This week's profile is the lovely and talented Caitlin Cashin: Marketing Assistant. At last, I can fulfill my lifelong dream of interviewing myself!
What do you do at Deque and how long have you been here?
I have been at Deque since the end of April, 2011. I was hired as a receptionist/admin. assistant and have since managed to carve out a place for myself as Tyler's marketing assistant.
How did you find Deque (or how did Deque find you)?
By chance! My degrees and background are in music/theatre and opera (with a one-year stint as a paralegal assistant). After completing my MA in Musicology in Cork, Ireland, I found myself unemployed for several months. Eventually I landed an interview at Deque, and the rest is history.
What is your favorite thing about working at Deque?
Well, the people are great. There are a lot of really interesting, enterprising, and committed people working at Deque. There's also a lot of room to grow here and to shape your own path and interests, which, as someone who came into this field from a totally divergent path, I really appreciate. But I think my favorite thing is that I had never even heard the term "web accessibility" before I applied for the job, and I've had so many opportunities and gotten to learn so much in the year that I've worked here. I'm lucky to be at Deque.
What interests you about accessibility?
Well, it's a really interesting subject. The more abstract, speculative, theoretical aspects are what really pique my interest. (Warning: this is about to get academic.) Accessibility issues really expose to what extent we take the ocular-centric experience of information (and of the world) for granted. The concept of "the gaze" is one of the dominant concepts of modern psychology as well as media and performance studies and any discipline that engages with Critical Theory, and the dominance of this concept depends on the assumption that our experiences and means of receiving information are primarily based on sight. Of course, for a significant part of the world's population, this is not the case. I once attended a lecture by a professor who was tracing a shift in modern French psychology and philosophy toward the primacy of aural experience (which she also related to feminism, but that's another interview). What would that mean for the internet? How essential is the visual element to experiencing the internet? Web design is such a hot topic right now, and, arguably, one cannot "authentically" experience a lot of web content without the visual element - what does that mean for users who can't experience the internet that way? What comes after the age of the designer? What are the media of the internet? How is the delivery of web content going to change in the future?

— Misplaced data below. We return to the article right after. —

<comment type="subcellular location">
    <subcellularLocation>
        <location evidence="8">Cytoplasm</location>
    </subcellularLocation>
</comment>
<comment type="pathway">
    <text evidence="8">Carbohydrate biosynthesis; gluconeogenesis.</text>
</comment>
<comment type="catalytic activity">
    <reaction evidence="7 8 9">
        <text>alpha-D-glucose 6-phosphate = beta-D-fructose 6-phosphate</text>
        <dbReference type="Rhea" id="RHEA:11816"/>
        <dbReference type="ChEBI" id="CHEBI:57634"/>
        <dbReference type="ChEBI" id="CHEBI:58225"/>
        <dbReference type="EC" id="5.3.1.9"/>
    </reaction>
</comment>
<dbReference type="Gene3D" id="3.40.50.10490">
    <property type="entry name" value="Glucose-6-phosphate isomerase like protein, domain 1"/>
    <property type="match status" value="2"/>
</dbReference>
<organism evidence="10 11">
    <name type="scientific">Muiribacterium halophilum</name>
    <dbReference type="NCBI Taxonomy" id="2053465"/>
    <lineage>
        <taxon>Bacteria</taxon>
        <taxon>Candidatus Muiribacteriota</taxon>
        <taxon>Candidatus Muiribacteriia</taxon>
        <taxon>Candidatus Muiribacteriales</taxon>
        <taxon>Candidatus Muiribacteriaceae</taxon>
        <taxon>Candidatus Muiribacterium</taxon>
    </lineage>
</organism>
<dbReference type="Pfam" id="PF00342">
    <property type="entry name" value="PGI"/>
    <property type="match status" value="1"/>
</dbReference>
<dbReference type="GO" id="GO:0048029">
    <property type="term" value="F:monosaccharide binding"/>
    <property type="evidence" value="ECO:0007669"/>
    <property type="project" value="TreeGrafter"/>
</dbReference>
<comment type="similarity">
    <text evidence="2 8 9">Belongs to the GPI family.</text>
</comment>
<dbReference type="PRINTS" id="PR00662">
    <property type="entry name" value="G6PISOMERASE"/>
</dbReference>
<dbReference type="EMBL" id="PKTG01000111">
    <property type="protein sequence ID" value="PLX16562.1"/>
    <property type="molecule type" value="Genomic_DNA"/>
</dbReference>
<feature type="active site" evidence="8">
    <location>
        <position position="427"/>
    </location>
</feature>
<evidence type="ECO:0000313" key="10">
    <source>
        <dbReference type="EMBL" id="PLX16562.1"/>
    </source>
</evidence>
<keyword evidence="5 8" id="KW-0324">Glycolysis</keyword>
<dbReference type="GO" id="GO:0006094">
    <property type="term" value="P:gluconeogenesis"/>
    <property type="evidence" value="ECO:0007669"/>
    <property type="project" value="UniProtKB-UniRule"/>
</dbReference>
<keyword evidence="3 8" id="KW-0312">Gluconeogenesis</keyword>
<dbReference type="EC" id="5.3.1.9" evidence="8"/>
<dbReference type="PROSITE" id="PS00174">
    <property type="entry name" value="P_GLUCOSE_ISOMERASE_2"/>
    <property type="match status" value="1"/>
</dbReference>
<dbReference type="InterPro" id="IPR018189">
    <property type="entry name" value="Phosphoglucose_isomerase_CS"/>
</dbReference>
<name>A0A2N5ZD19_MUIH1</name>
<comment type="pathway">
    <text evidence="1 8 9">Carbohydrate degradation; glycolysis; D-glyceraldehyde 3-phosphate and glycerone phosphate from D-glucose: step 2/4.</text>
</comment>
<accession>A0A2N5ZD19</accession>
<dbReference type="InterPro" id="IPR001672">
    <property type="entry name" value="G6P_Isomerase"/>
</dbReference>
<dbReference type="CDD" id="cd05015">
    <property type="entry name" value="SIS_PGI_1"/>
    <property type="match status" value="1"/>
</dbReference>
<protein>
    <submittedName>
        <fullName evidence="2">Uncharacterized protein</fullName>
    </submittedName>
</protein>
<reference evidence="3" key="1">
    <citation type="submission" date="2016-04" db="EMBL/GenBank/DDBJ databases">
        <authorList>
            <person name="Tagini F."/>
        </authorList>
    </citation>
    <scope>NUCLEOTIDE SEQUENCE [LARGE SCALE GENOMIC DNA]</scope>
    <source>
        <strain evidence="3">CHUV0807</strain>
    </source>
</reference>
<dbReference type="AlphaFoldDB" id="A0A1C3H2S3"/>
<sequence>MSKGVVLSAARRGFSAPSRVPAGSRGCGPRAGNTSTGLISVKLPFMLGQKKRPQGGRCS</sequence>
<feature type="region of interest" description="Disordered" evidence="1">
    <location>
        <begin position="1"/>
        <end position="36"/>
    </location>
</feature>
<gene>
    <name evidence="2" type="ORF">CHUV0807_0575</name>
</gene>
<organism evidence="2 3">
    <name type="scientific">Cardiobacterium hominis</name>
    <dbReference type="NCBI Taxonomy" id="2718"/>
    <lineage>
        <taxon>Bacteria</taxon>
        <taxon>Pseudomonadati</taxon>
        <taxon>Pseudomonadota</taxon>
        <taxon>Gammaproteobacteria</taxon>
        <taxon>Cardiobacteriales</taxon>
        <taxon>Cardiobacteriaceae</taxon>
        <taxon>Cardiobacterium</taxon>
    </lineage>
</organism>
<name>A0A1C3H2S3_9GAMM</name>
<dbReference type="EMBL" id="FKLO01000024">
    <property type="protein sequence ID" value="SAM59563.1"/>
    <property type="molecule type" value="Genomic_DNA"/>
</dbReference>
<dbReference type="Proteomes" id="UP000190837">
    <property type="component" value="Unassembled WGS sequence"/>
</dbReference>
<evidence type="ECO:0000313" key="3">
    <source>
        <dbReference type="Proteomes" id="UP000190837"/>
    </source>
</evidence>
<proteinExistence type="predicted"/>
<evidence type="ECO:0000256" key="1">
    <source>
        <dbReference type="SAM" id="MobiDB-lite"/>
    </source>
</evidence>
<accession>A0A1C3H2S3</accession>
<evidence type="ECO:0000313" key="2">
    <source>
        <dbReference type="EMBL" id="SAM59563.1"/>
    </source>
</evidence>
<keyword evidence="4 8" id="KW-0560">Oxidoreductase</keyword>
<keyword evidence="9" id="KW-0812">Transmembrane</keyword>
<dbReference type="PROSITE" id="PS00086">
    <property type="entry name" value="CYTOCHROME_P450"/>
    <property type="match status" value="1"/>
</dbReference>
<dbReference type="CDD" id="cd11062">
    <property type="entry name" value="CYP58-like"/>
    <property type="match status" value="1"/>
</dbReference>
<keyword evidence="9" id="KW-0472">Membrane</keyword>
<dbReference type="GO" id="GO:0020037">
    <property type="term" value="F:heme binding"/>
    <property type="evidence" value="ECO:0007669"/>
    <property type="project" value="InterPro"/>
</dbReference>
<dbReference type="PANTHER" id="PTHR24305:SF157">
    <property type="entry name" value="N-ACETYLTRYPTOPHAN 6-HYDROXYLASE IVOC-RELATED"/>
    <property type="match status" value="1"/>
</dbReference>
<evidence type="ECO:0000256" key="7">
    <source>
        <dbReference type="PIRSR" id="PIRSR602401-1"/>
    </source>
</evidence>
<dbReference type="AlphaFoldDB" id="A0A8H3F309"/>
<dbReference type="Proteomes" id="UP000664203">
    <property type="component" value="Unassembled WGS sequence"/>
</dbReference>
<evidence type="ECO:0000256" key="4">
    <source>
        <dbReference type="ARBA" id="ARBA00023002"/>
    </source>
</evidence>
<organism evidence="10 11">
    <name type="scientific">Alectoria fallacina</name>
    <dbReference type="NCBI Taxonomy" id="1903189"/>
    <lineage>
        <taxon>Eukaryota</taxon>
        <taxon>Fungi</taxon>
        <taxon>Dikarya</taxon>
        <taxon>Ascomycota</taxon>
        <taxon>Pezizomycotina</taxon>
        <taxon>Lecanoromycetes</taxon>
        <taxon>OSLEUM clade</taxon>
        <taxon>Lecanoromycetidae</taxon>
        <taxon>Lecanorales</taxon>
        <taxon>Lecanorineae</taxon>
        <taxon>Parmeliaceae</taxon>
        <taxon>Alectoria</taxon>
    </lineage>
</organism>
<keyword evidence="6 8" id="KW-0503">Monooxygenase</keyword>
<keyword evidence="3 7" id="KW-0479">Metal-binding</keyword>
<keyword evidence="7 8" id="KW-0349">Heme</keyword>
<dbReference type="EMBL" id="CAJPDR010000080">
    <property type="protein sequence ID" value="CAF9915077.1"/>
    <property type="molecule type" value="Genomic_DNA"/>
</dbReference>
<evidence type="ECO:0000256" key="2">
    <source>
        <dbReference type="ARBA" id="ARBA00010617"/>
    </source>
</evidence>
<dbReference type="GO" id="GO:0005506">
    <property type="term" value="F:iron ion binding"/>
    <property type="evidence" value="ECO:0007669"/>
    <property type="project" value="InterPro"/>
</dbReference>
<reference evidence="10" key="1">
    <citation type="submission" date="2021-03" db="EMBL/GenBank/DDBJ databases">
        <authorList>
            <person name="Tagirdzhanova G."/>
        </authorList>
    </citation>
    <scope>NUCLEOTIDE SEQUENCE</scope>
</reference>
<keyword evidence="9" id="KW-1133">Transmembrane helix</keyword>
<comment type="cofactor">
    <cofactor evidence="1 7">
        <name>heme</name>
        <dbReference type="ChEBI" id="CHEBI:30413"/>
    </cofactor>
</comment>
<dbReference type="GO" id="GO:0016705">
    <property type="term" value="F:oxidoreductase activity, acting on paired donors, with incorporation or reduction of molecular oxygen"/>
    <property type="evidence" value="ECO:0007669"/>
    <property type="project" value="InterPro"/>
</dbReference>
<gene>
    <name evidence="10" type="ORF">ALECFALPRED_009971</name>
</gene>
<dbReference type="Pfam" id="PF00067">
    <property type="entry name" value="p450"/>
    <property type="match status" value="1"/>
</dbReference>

What current topic/debate in accessibility that has caught your eye?
Mobile accessibility. Until 2005 or so, it seems like the biggest changes in the internet and computer technology were related to speed and size, but they still revolved around the computer, whether desktop or laptop - something you sit down and dedicate most of your attention to using, as the principal device. With the rise of the smart phone (and the tablet, though they're not as ubiquitous and are kind of a hybrid of a laptop and a smart phone), people are using the internet differently than it was designed to be used, and everyone is running into accessibility issues. This brings a lot of exposure to the field of accessibility and gives people a little more empathy for people with disabilities who have to deal with hundreds of these issues every day. As new devices continue to be developed (until we're all living in Blade Runner!) the internet will continue to change, and our deeper understanding of information and experience are going to change with it.
Album: The Juliet Letters - Elvis Costello and the Brodsky Quartet
Book: The Complete Works of Oscar Wilde
Luxury item: The Edgar Allan Poe Audio Collection (an audiobook of Vincent Price and Basil Rathbone reading Poe) and something with which to play it.